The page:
In 2007, spurred by a projected skills gap in South Carolina’s workforce, state policymakers and the South Carolina Technical College System established an innovative apprenticeship program called Apprenticeship Carolina. Today—after just seven years—Apprenticeship Carolina consists of around 700 employer partners and over 10,400 current and former apprentices. This is just one example of many innovative apprenticeship programs emerging across the United States. From Vermont to Michigan to Washington state, governments, employers, workforce planners, and education stakeholders are making important new investments in this critical workforce training tool.
As detailed in the recent Center for American Progress report, “Training for Success: A Policy to Expand Apprenticeships in the United States,” apprenticeship is a workforce-training model that combines on-the-job training with classroom-based instruction and has been proven to benefit employers, employees, and the overall economy. Apprenticeships allow businesses to meet the growing demand for skilled workers, and they lead workers to higher wages and better employment outcomes. Furthermore, they are a smart public investment. A recent study in Washington state found that for every $1 in state investment in apprenticeships, taxpayers received $23 in net benefits, a return that far exceeds that of any other workforce-training program in the state.
Although apprenticeships have proven to be an effective workforce-training tool, the United States has been slow to pick up the model. The Department of Labor, or DOL, through its Office of Apprenticeship, administers a small system of registered apprentices. Last year, the United States had about 375,000 registered apprentices, including 164,000 new apprentices who started programs in 2013. Per capita, these figures fall far below those of other nations, such as England, Switzerland, France, Germany, and Scotland. England, with a population one-sixth the size of the United States, had more than five times as many new apprentices as the United States in 2012. In England, a recent effort to expand apprenticeships has led to significant benefits for both workers and employers. English apprenticeship completers earn an average weekly wage 10 percent higher than that of noncompleters. Businesses report that apprentices have increased productivity; supplied a consistent, skilled labor force; reduced recruiting costs; and boosted employee retention.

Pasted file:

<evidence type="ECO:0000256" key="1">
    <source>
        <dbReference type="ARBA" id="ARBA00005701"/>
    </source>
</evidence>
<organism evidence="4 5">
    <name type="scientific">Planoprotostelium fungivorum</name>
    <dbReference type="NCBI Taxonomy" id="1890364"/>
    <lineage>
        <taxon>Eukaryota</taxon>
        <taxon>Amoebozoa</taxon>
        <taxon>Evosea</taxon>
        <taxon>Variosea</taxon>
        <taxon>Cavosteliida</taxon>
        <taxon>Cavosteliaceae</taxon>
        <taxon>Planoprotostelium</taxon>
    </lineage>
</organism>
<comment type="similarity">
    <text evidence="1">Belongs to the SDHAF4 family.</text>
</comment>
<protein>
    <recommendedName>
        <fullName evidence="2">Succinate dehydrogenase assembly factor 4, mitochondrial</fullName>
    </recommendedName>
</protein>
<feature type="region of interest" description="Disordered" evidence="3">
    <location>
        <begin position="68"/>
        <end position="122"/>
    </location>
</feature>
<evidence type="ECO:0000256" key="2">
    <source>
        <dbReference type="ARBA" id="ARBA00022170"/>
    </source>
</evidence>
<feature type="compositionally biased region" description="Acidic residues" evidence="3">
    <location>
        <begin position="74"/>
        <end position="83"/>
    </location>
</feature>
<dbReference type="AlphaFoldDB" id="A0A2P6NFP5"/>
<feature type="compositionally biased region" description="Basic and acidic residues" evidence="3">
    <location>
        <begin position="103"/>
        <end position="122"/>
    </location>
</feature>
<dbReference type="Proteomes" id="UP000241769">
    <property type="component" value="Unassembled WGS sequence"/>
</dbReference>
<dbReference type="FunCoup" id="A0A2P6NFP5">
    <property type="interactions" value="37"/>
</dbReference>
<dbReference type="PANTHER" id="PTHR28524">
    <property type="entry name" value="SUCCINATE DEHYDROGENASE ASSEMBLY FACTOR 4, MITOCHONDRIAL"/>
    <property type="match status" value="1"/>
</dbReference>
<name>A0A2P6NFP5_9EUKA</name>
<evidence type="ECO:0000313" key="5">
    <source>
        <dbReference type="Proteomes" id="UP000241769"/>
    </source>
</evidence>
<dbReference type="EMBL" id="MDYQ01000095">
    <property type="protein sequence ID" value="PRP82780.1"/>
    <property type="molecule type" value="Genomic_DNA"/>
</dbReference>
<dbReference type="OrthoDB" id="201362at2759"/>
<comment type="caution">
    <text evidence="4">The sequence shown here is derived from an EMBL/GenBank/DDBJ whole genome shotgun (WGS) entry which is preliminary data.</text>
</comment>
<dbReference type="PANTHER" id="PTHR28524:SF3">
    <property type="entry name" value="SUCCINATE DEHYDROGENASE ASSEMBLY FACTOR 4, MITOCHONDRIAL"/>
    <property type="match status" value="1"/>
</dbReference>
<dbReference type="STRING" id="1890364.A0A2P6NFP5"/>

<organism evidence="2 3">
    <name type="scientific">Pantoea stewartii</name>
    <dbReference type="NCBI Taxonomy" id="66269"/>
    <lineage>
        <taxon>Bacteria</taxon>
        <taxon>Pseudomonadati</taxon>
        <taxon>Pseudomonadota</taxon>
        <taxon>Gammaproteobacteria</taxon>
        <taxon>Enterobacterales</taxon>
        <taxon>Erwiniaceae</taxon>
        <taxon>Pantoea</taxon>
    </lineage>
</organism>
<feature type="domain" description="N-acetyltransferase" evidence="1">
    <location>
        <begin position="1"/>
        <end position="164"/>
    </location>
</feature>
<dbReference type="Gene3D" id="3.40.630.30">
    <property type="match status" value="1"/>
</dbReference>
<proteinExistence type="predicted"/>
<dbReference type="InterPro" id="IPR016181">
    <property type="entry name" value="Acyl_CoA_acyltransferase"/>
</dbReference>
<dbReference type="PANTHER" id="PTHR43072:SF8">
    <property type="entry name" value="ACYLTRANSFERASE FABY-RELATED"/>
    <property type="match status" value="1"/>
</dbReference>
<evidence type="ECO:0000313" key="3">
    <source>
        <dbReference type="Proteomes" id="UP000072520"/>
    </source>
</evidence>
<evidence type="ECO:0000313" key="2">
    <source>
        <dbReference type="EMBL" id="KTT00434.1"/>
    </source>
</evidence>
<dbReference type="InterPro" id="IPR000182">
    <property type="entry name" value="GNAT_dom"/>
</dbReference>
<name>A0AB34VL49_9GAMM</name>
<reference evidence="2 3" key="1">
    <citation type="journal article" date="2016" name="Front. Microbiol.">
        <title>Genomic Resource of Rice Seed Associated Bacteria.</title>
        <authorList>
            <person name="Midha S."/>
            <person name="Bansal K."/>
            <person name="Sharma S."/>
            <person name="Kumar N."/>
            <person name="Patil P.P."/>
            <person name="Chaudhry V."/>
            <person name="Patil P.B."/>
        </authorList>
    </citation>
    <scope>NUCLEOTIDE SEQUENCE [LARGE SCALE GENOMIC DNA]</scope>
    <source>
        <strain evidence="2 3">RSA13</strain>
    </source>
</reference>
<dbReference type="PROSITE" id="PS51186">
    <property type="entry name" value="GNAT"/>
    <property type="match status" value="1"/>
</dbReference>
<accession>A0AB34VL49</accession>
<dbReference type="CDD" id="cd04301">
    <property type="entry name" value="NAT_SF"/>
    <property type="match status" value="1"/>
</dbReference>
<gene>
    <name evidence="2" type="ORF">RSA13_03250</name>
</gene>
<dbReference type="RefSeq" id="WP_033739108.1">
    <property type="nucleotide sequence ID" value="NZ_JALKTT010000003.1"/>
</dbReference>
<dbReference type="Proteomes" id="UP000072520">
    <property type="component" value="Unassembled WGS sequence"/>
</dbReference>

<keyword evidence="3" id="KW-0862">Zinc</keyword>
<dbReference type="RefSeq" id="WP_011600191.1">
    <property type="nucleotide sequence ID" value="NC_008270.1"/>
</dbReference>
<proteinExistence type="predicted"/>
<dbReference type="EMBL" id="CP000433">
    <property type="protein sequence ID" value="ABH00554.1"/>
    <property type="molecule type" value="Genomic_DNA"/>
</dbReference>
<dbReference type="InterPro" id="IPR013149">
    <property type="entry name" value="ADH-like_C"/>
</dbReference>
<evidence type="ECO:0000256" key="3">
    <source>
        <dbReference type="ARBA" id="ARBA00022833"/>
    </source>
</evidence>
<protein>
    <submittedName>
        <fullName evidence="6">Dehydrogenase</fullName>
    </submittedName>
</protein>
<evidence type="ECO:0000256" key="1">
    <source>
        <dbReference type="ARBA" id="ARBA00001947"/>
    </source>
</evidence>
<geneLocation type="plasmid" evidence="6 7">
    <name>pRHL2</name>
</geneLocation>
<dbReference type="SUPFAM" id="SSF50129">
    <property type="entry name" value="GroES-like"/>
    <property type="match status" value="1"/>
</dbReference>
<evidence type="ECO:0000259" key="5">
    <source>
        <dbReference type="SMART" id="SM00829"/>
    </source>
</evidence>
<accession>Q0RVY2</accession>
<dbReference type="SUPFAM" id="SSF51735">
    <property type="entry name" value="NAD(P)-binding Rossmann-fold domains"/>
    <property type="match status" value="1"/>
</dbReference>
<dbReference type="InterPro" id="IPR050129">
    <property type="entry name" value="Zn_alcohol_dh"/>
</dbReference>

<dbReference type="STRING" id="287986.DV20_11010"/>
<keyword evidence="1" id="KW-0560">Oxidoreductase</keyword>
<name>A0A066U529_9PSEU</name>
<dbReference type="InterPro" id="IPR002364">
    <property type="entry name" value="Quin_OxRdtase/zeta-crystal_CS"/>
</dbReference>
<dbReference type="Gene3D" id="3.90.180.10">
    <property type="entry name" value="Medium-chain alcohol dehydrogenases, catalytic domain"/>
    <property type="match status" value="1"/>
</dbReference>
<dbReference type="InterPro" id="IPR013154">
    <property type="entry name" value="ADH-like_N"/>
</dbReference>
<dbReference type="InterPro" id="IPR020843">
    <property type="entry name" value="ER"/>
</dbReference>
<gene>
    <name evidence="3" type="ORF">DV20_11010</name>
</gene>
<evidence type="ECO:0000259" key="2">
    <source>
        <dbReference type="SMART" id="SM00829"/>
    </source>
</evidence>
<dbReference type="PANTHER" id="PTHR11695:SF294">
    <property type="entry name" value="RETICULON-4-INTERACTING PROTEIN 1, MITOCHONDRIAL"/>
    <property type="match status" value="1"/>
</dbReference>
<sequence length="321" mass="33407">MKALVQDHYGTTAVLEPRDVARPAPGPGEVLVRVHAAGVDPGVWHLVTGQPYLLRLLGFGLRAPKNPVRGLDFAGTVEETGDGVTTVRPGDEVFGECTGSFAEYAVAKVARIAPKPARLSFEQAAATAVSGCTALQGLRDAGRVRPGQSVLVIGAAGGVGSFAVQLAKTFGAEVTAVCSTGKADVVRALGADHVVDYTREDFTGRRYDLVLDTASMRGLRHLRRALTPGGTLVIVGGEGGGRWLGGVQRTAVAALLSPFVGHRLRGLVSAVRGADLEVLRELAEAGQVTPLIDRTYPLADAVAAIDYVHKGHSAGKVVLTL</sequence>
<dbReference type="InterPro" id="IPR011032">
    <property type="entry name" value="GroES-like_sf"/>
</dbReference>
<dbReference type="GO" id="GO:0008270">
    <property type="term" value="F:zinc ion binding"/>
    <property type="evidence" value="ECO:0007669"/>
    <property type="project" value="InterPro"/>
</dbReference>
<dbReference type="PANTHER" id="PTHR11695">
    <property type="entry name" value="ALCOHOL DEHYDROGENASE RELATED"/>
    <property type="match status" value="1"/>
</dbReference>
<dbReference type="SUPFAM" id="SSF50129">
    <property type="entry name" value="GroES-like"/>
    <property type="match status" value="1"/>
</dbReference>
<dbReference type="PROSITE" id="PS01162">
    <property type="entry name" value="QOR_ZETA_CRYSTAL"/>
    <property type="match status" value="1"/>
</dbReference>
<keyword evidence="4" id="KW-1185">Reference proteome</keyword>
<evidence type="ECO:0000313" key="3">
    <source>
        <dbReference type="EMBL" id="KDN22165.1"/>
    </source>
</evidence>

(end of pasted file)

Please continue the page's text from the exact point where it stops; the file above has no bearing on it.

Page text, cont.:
There are a number of obstacles that have prevented the United States from establishing a larger apprenticeship system, not least of which is a lack of awareness among both businesses and workers about the value and promise that apprenticeships hold. Additionally, despite recent efforts by DOL to expand their reach, American apprenticeships are still largely dominated by traditional occupations, such as those in the building and construction trades. Unlike the governments of many other countries, the U.S. government offers little financial support to help employers offset the costs of sponsoring apprentices.
This may be changing, however, as U.S. policymakers increasingly look to apprenticeship as a key tool to develop a skilled workforce and to connect workers to good jobs. The Obama administration is investing in apprenticeship by making $100 million available for American Apprenticeship Grants through the DOL. These funds will support promising partnerships, launch new apprenticeships in high-growth fields—such as information technology, health care, and advanced manufacturing—and scale models that work.
This report examines a suite of innovative apprenticeship models from around the country. It provides detailed case studies of Vermont Healthcare and Information Technology Education Center, or Vermont HITEC; the Michigan Advanced Technologies Training program, or MAT2; the SEIU Healthcare NW Training Partnership; the National Institute for Metalworking Skills, or NIMS, Certified Registered Apprenticeship program; and Apprenticeship Carolina. From effective marketing and business engagement to financial incentives and thorough skills assessments, these models exemplify a number of compelling strategies to expand apprenticeships into new occupations and sectors and to increase overall apprenticeship enrollment.
Sarah Ayres Steinberg is a Policy Analyst with the Economic Policy team at the Center for American Progress. Ethan Gurwitz is a Research Assistant with the Economic Policy team at the Center.